The case was a milestone.  The jury, made up of one Black  and 11 Whites, rendered  the appropriate verdict, for a Black Man.  This was possible because of the reported dedication of detectives from the Georgia Bureau of Investigation. The jury found the 3 white men  guilty of murder charges and the court sentenced them to life in prison. The 3 white men also face a trial and potential life sentences in federal court if convicted of hate crimes and attempted kidnapping they are acused of. Jury selection in that case is scheduled to begin on February 7, 2022.

Meanwhile, there is a major thorny issue in the United States of America that has been aggravated over 2021: "Challenge to Voting Rights".  US President Joe Biden, in a speech in Georgia, US, on January 11, 2022 called "Voting Rights" efforts the  "battle for the soul of America," comparing it to the fight against segregation by  Rev. Martin Luther King Jr.

Since the 2020 elections, legislators in nineteen states have passed and enacted bills designed to restrict voting rights, targeting for minorities. Since then, Democrats in Congress have drafted two bills to protect franchise rights.

The  first bill is  the  Voting Rights Act of 2019 initiated by civil rights hero John Lewis, and renamed John Lewis Voting Rights Advancement (JLVRA) Act after his death (See here: Atlanta, Georgia: US and the World Say Goodbye to Civil Rights Icon John R. Lewis.).  The  bill was introduced in the Senate by  Patrick Leahey (D-VT) and  co-sponsored by forty-seven Democrats and Lisa Murkowski (R-AK).

The second bill, the Freedom to Vote Act, is a slimmed-down version of the "For the People Act" . Both bills have been approved by the House but the filibuster provision has made bringing either to a vote in the Senate impossible.  Hence, a major huddle is on the path to the Voting Rights.

The Voting Rights challenges  remind of the times of the Civil Rights movement.  In fact, during these times, Rev. Martin Luther King, Jr.’s sermons at Ebenezer provided insights into  racial and social problems of the day, that are still being faced even today. In one sermon,  on the Fourth of July in 1965, a month before the Voting Rights Act was enacted, Rev Martin Luther King  preached:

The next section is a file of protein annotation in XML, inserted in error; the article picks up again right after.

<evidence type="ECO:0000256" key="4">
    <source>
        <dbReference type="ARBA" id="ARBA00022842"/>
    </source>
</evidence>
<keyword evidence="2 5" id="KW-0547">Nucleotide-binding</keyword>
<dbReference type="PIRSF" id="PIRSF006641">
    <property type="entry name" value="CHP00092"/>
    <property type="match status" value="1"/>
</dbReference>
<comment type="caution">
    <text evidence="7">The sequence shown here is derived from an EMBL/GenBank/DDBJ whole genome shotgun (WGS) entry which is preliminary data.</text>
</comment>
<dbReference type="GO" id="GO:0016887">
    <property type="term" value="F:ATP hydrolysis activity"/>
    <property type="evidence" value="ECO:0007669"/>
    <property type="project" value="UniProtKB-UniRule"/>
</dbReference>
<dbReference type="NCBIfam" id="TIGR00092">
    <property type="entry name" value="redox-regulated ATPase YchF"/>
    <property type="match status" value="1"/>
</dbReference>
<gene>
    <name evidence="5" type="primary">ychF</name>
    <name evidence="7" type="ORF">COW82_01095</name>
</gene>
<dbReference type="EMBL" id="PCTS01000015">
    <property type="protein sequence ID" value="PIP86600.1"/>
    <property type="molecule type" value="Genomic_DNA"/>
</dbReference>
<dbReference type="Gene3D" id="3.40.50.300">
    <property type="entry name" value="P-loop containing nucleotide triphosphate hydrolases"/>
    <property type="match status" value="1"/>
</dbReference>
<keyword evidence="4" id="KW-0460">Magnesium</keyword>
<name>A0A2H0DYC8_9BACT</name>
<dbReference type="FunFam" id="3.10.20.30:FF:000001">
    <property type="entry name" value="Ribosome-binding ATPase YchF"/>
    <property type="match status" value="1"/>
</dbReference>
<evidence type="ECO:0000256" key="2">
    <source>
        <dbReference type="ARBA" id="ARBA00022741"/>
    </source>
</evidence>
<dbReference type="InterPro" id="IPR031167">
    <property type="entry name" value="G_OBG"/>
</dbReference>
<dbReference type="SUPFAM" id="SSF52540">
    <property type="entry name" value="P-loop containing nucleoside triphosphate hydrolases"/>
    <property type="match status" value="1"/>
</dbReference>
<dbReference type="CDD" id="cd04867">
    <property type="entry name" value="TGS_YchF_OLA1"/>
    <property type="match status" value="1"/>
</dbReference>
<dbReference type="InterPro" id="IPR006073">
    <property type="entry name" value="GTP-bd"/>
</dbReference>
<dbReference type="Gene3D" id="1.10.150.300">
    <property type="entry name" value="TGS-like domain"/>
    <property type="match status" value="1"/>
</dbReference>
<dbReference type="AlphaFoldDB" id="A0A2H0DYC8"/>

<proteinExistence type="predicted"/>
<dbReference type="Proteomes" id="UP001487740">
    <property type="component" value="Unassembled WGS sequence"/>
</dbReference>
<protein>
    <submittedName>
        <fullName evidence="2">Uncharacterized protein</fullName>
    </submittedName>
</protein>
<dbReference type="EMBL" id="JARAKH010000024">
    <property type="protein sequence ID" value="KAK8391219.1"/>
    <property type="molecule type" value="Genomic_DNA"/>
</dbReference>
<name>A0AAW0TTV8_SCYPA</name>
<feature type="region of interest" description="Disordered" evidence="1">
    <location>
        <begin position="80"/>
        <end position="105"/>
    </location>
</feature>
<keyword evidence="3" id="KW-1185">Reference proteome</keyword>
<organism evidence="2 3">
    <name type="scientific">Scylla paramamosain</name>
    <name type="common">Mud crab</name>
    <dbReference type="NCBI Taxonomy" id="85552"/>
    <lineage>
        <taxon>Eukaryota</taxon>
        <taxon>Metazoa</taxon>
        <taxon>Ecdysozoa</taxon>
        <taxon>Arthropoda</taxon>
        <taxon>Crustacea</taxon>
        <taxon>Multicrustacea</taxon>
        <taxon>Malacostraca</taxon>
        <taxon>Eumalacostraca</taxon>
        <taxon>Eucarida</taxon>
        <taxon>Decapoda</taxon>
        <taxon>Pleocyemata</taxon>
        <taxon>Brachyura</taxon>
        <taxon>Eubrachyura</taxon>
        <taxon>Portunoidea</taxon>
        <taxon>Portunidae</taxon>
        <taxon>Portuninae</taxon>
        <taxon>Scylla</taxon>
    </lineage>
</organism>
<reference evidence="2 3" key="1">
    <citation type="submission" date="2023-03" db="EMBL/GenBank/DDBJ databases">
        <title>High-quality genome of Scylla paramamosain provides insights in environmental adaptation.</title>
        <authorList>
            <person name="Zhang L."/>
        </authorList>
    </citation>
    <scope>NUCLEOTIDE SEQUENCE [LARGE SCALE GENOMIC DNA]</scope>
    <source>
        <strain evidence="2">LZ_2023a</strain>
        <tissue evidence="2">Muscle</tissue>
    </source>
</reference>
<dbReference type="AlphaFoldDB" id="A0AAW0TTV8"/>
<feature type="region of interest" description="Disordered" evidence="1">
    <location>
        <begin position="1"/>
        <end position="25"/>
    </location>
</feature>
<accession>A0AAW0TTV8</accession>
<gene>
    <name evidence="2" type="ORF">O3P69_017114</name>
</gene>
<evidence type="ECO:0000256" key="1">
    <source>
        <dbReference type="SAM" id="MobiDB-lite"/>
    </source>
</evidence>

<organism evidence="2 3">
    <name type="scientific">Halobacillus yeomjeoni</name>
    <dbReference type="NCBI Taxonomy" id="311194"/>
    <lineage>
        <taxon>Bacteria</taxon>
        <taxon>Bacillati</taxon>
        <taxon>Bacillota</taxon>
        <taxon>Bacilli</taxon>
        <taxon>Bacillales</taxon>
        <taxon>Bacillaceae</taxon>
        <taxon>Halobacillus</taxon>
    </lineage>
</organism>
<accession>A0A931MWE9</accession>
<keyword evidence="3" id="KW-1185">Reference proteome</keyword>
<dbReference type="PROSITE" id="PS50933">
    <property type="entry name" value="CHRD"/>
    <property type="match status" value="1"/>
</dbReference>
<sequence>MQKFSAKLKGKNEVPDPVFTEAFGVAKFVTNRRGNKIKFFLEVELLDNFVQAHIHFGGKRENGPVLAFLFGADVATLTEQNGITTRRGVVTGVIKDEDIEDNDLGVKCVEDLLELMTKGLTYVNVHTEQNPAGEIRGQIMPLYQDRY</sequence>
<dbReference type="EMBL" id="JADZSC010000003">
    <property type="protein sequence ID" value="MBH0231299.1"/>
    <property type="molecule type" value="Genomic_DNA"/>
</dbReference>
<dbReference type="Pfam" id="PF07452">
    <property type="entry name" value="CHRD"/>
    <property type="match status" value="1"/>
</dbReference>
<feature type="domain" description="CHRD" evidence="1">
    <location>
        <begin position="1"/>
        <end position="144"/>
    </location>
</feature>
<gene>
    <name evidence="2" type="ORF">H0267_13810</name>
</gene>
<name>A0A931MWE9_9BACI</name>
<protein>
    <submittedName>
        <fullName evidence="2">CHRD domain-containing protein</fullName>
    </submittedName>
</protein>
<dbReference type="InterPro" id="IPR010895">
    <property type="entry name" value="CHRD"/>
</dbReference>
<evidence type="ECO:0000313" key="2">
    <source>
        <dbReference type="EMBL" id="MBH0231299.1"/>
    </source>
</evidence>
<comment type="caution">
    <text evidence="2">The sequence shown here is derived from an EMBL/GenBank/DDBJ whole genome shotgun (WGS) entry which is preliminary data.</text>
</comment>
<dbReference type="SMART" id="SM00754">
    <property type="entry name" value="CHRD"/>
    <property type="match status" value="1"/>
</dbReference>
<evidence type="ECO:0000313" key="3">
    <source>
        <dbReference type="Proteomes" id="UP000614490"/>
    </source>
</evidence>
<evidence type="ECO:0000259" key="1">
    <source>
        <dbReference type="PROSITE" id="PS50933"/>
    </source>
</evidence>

Now ever since the founding fathers of our nation dreamed this dream in all of its magnificence—to use a big word that the psychiatrists use—America has been something of a schizophrenic personality, tragically divided against herself . On the one hand we have proudly professed the great principles of democracy, but on the other hand we have sadly practiced the very opposite of those principles. But now more than ever before, America is challenged to realize its dream, for the shape of the world today does not permit our nation the luxury of an anemic democracy. And the price that America must pay for the continued oppression of the Negro and other minority groups is the price of its own destruction.”

We Shall Overcome

Martin Luther King, Jr., used  "we shall overcome.”  call  in his final sermon in Memphis in 1968, just before his assassination. The words echoed several days later in the singing of the 50,000 people at his funeral.

Peter Seeger composed the song "We Shall Overcome," that became the hymn of civil rights activists across the US and the World. In the song the following words highlight the struggle in Rev Martin Luther King Jr's  time and even now:

 "This is the reason that I want to fight,
Not 'cause everything's perfect, or everything's right.
No, it's just the opposite: I'm fightin' because
I want a better America, and better laws,
And better homes, and jobs, and schools,
And no more Jim Crow, and no more rules like
"You can't ride on this train 'cause you're a Negro,"
"You can't live here 'cause you're a Jew,"
"You can't work here 'cause you're a union man."

©2022 AfroAmerica Network.